and adjacent teeth. This is why it is virtually impossible to create a full natural

papilla height between implants (see Fig. 5.4). Furthermore, it is important to support soft tissues with provisional restorations such as an ovate pontic during transitional periods of healing prior to implant placement/restoration.

Soft tissue thickness ranges from 1 to 3 mm. Thus, soft tissue height supported

only by underlying bone and implants will generally be limited to 3 mm or less. The

average interproximal papilla height between implants is approximately 3.4 mm,

compared to approximately 4.5 mm between natural teeth [19].

5.5.3 Periodontal Health/Disease

Although it is an obvious statement, it cannot be emphasized enough to state that

periodontal health is essential for the achievement and maintenance of soft tissue

aesthetics. Gingivitis and periodontitis are bacterial-driven inflammatory diseases


P. R. Klokkevold

that cause swelling and edema of soft tissues adjacent to contaminated tooth surfaces. Periodontitis, by definition, involves attachment loss and bone loss as well.

Since teeth (and implants too for that matter) are non-shedding, hard structures, a

bacterial biofilm builds on the surfaces especially within the sulcus/pocket in the

absence of proper oral hygiene. Left undisturbed, the biofilm evolves into a pathogenic microflora, which perpetuates a chronic inflammatory response in the tissues.

At the early stages, prior to significant attachment and bone loss, edematous tissues

cover root surfaces and fill interproximal spaces and may give patients a false sense

of “normal” soft tissue contours. However, inflamed tissues are not adherent to

tooth surfaces, tend to bleed easily, and are not stable. They are edematous, easily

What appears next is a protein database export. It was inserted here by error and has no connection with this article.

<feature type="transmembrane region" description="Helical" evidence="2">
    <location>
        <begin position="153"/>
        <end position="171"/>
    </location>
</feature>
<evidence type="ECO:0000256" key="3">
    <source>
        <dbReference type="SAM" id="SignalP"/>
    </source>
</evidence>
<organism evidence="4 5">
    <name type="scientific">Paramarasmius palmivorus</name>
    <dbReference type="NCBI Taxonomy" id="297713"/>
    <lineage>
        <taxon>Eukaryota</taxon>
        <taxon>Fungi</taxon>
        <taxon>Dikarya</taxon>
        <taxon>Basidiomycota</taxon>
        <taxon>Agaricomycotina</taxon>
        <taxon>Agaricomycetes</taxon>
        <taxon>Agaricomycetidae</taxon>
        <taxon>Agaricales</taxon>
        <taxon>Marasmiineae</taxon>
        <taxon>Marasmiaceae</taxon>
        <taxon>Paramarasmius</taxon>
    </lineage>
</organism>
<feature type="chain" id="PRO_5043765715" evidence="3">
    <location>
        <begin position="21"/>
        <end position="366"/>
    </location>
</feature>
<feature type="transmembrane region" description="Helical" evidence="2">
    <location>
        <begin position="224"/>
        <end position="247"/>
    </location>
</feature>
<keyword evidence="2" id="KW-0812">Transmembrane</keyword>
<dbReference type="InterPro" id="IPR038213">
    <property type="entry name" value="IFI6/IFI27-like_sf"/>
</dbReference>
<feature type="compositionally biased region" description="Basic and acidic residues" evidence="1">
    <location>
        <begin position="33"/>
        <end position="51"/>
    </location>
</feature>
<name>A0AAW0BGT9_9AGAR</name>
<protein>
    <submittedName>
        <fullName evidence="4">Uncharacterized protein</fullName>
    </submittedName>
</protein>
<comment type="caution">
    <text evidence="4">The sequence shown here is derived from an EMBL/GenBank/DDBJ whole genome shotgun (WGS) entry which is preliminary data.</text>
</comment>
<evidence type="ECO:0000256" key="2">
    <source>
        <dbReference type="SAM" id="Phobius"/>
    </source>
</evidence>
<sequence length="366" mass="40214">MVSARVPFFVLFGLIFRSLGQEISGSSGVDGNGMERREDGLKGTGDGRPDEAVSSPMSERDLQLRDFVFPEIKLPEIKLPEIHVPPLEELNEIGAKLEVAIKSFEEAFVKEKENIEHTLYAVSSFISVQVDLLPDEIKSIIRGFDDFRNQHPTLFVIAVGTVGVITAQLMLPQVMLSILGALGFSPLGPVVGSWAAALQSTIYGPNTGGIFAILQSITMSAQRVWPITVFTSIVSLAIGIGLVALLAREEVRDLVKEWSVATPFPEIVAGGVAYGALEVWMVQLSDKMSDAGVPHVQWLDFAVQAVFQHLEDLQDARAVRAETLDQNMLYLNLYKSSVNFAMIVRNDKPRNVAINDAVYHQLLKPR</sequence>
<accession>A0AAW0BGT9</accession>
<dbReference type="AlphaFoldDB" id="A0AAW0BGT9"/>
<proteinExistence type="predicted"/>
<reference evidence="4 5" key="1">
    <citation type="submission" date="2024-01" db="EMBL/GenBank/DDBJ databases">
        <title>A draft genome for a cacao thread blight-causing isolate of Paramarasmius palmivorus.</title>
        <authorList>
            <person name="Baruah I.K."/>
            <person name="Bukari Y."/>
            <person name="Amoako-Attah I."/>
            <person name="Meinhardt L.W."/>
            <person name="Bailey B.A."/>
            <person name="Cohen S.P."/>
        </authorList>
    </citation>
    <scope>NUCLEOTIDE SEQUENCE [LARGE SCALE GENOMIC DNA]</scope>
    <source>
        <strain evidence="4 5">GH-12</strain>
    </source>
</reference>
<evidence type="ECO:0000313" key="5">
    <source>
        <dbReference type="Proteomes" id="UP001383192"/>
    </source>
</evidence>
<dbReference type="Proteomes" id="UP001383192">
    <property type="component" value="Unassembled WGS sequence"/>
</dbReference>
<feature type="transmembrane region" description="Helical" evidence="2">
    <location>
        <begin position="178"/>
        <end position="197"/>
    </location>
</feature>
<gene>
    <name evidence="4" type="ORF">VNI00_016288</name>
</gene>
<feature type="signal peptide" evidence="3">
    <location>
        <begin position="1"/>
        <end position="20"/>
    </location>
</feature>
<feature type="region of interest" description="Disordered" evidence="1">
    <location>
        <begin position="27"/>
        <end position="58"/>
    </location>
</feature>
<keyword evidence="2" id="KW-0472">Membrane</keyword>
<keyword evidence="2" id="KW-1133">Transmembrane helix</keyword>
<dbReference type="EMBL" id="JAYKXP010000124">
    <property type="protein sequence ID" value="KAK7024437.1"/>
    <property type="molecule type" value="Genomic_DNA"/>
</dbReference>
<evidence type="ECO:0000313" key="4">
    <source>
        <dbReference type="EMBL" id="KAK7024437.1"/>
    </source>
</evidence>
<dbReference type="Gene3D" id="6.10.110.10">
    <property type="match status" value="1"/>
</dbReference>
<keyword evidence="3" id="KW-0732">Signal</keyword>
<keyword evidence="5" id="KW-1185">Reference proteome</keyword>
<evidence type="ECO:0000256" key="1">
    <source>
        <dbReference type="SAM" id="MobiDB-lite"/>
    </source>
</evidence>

retract away from the tooth, and are highly susceptible to recession. Perhaps most

critical to this concern is the fact that when inflammation is resolved and/or when

inflamed tissues are surgically manipulated, they will shrink dramatically resulting

in recession and open interproximal spaces; without a proper assessment, the result

may be unexpected poor soft tissue aesthetics. Periodontal health must be established prior to treatment in order to anticipate and achieve predictable results.

5.5.4 Aesthetic Prognostic Factors

The patient’s chief complaint, aesthetic expectations, tooth positions, gingival form,

osseous crest position, periodontal biotype, tooth shape, and ridge deficiency all

play an important role in deriving an accurate aesthetic treatment plan for the

patient. Therefore, developing the necessary skill and knowledge to examine and

recognize problems of these components is essential to clinical success.

A diagnostic wax-up of the proposed prosthetic restoration as well as a 3D diagnostic scan and implant simulation can be very insightful for visualizing the final

outcome and will shed light on the tissue deficiencies. This assessment will facilitate decision-making and development of the surgical treatment plan.

The most favorable prognostic factors include labial bone that is ≤3 mm from the

desired gingival margin, intact interdental bone height, tooth position that is coronal

and palatal, thick periodontal biotype, and a flat gingival architecture [2, 20]. The